While much of climate change discussion focused on critical issues of reducing emissions to avoid dangerous levels of warming, it is important to remember that warming is already happening, and that it contributes to worsening drought, floods, extreme weather and other serious impacts.
Encouragingly, action to adapt to these impacts are also part of the discussion at the Paris climate talks currently underway. Many countries are seeking a Paris agreement that recognizes the urgent need for adaptation and improves action across the globe. The agreement has the potential to set in motion an iterative process that that will accelerate country-driven adaptation planning and activities into the future.
Creating a Guiding Light for Adaptation: Setting a Long-term Goal
Negotiators in Paris have the opportunity to establish an over-arching goal for adaptation globally, paired with a long-term global goal for mitigation. Such a long-term goal or vision should aim at strengthening international cooperation for enhanced resilience in all communities. It should recognize the growing needs for adaptation, and link those needs to the level of global ambition to reduce emissions.
Current draft language for the goal focuses on enhancing adaptive capacity, strengthening resilience and reducing vulnerability. It acknowledges that adaptation is a challenge facing everyone everywhere, with local, national, regional and international implications. And it calls for collective actions of all countries, including scaling up support for adaptation action.
Such a goal serves as a guiding light for how adaptation planning and action will be carried out over time, sending a clear, long-term signal to governments, investors, businesses and other stakeholders, enabling actions and investments toward climate-resilient growth.
Setting the Wheels in Motion: Establishing an Adaptation Cycle
The Paris agreement can also establish a clear, iterative process to accelerate progress on adaptation by creating new incentives for national action and new opportunities for international cooperation, including financial support, capacity strengthening and technology transfer. A well-structured “adaptation cycle” of this nature will include the following building blocks:
Adaptation communications that provide a high-profile, national “snapshot” of a country’s adaptation goals, progress, priorities and support needs. Countries would produce these regularly (e.g. every five years), drawing from pre-existing national plans and strategies, including National Adaptation Plans and National Communications. This year’s adaptation components of INDCs are an example of what such communications could look like.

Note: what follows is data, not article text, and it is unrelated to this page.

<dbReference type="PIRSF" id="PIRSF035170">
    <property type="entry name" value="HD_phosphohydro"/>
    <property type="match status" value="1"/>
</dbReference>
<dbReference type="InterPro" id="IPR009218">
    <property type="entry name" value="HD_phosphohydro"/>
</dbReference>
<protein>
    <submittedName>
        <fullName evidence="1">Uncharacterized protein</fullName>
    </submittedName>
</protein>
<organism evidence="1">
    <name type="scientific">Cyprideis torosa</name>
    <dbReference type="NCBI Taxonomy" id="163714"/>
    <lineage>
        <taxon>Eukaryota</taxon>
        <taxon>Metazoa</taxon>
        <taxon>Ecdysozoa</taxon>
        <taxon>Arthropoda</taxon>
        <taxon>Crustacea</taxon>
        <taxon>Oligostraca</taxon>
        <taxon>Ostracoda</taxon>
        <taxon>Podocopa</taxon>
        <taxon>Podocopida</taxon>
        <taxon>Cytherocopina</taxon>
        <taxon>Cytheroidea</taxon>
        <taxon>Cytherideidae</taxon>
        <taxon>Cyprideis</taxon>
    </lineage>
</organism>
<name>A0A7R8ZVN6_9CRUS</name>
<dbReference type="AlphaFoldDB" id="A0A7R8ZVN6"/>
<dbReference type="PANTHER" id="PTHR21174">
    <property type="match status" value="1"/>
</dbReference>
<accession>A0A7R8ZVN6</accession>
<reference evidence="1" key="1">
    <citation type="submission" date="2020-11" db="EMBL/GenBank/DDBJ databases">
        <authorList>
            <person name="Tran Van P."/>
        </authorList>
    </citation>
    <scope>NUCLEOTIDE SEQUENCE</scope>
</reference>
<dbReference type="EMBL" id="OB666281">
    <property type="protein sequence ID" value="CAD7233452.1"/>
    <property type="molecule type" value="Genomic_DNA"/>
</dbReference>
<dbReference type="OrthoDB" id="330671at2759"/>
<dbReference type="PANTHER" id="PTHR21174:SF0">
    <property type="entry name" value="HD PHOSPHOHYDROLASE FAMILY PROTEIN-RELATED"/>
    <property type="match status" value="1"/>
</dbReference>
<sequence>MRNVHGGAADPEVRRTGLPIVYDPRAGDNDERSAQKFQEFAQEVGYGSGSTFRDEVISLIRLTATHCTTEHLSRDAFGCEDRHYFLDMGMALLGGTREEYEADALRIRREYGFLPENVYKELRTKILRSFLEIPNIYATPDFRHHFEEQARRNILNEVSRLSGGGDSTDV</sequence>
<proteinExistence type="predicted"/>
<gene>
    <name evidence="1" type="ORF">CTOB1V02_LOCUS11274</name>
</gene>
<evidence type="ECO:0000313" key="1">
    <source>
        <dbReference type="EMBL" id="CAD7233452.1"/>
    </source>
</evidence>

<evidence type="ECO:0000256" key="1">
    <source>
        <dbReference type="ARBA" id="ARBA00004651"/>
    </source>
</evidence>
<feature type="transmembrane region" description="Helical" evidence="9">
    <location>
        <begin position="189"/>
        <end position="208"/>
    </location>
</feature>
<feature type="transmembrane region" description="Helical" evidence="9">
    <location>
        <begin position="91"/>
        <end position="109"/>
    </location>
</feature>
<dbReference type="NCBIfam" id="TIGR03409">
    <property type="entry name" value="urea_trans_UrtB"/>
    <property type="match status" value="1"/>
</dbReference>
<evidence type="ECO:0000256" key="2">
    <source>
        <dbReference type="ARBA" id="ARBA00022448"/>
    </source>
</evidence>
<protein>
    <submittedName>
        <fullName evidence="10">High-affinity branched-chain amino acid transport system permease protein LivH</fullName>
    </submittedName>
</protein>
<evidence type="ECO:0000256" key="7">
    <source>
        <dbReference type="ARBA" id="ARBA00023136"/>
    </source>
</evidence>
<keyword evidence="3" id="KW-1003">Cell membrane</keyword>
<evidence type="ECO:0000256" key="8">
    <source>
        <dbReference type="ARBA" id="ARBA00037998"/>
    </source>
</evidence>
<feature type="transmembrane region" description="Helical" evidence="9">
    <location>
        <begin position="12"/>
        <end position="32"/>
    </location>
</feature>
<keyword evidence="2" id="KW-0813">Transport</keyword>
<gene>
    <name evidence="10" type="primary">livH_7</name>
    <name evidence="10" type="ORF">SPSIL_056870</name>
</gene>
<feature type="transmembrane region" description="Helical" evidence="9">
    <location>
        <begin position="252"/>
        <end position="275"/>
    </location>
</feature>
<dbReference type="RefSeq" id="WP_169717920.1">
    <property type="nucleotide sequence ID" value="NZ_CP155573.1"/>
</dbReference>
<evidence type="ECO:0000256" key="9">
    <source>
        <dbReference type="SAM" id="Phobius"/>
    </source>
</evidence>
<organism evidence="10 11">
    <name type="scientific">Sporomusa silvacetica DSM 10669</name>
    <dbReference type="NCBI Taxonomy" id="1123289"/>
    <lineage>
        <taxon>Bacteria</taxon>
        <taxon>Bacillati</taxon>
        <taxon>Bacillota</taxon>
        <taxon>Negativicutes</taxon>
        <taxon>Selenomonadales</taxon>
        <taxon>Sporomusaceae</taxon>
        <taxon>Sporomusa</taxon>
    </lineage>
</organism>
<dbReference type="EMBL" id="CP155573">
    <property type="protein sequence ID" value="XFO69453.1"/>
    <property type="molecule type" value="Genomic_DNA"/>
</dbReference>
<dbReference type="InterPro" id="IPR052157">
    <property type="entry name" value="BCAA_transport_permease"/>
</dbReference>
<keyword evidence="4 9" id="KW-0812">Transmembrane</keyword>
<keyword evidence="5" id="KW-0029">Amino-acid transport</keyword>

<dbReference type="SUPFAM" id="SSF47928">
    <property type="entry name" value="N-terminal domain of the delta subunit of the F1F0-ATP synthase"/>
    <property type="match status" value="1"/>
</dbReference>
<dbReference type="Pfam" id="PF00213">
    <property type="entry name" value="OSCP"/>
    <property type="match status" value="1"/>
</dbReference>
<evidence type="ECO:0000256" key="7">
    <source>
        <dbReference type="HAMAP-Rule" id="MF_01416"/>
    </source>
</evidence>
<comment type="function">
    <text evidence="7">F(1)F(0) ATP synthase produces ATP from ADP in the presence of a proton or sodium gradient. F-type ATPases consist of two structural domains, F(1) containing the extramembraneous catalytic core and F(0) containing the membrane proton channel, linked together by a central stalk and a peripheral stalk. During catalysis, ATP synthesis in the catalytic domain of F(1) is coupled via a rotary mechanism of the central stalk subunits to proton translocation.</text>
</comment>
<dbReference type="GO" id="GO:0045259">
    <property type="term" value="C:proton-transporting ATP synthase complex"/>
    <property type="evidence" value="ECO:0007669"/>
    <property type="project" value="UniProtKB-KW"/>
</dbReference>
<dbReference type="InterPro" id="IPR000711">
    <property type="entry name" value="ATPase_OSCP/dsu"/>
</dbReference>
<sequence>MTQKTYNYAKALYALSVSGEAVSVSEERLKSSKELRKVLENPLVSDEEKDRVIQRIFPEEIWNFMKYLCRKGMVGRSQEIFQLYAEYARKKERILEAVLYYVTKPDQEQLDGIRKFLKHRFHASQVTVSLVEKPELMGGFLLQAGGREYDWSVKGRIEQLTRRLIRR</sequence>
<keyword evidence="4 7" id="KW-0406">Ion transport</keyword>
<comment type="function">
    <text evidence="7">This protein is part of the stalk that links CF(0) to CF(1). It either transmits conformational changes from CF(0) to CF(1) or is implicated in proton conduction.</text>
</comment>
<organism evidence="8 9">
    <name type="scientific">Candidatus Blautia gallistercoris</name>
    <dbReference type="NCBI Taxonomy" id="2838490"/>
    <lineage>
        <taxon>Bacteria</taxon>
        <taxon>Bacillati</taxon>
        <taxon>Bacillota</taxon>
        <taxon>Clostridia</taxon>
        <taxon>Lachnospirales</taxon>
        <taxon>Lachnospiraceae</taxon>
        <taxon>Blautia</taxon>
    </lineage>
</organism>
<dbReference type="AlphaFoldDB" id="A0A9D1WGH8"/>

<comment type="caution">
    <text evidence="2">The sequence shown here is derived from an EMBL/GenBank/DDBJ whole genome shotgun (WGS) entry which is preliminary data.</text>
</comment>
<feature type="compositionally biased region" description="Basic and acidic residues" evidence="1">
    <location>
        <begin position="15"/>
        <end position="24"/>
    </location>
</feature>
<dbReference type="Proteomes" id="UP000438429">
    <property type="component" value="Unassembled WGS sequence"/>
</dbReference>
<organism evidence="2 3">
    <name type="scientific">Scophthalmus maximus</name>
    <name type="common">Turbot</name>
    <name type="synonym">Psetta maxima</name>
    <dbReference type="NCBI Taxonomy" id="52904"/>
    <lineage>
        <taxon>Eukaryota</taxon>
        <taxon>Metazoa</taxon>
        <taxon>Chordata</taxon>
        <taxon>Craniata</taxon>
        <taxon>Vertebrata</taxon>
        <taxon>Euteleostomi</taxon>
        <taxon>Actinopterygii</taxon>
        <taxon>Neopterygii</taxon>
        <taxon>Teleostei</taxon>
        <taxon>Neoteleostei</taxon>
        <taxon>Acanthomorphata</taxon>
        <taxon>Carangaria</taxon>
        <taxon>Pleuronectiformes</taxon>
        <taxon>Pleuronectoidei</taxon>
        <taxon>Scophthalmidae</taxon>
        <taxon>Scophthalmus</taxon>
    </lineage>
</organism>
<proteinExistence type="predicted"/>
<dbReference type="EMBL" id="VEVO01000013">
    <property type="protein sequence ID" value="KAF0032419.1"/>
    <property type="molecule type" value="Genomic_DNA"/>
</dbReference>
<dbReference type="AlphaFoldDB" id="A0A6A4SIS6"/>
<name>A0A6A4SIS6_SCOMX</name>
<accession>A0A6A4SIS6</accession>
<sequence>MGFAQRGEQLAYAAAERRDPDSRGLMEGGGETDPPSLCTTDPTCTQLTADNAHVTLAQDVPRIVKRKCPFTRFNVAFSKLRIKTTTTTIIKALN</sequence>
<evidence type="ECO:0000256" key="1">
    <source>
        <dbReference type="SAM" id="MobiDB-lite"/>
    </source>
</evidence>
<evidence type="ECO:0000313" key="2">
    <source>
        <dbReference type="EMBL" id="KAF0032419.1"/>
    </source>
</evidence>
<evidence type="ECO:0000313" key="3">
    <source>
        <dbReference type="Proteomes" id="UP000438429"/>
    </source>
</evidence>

A global stock-take that synthesizes the national snapshots every five years to produce a global snapshot of progress and prospects toward building resilience and reducing vulnerability. It would highlight lessons, gaps and opportunities to accelerate effective actions and mobilize the needed support. Since the stock-take will also assess mitigation trends and global support, it will help to forecast adaptation needs for the future based on global mitigation efforts. The elements of the global stock-take will provide the basis for recommendations to the governing bodies of the UNFCCC to shape priorities for capacity building, technology and finance—essentially driving future directions for collective adaptation action.
Such periodic stock-takes could also inform a “high-level session” on adaptation that would provide a global forum to share best practices and leverage action by business, civil society, cities and other non-state actors. An example of such a high-level dialogue is yesterday’s theme under Lima-Paris Action Agenda—Resilience Day—which could be organized in the future by the Adaptation Committee, with reference to global stock-take conclusions. The outcomes of the stock-take and high-level session then help to inform national action, captured in the next round of adaptation communications.
Elements of this cycle exist in current draft text for the Paris agreement, though more effort is needed to fully outline the cycle, clearly link and sequence the national communications and global stock-take, and ensure alignment with the ways the stock-take treats mitigation and finance. Negotiators will also need to decide how the decision document accompanying the agreement should provide guidance for establishing the first round of the cycle.
Minimizing the Burden: No Need to Reinvent the Wheel
Establishing a meaningful cycle of improvement for adaptation in Paris is possible. But it must be done in ways that minimize burden on developing countries. This can be done by incorporating existing planning processes and reporting efforts, such as National Adaptation Plans, National Communications, and other national planning and policies. Developing countries’ experience with the INDCs’ adaptation components also should be examined to draw lessons for streamlining the communications process.
Paris offers a critical moment to institutionalize a cycle for national and collective action on adaptation that could drive action toward the achievement of the long-term goal swiftly and efficiently. Without such a cycle, the Paris agreement would pass up a powerful opportunity to facilitate swift and ambitious adaptation action, and would risk leaving out a critical element of the political package necessary for a successful and equitable outcome.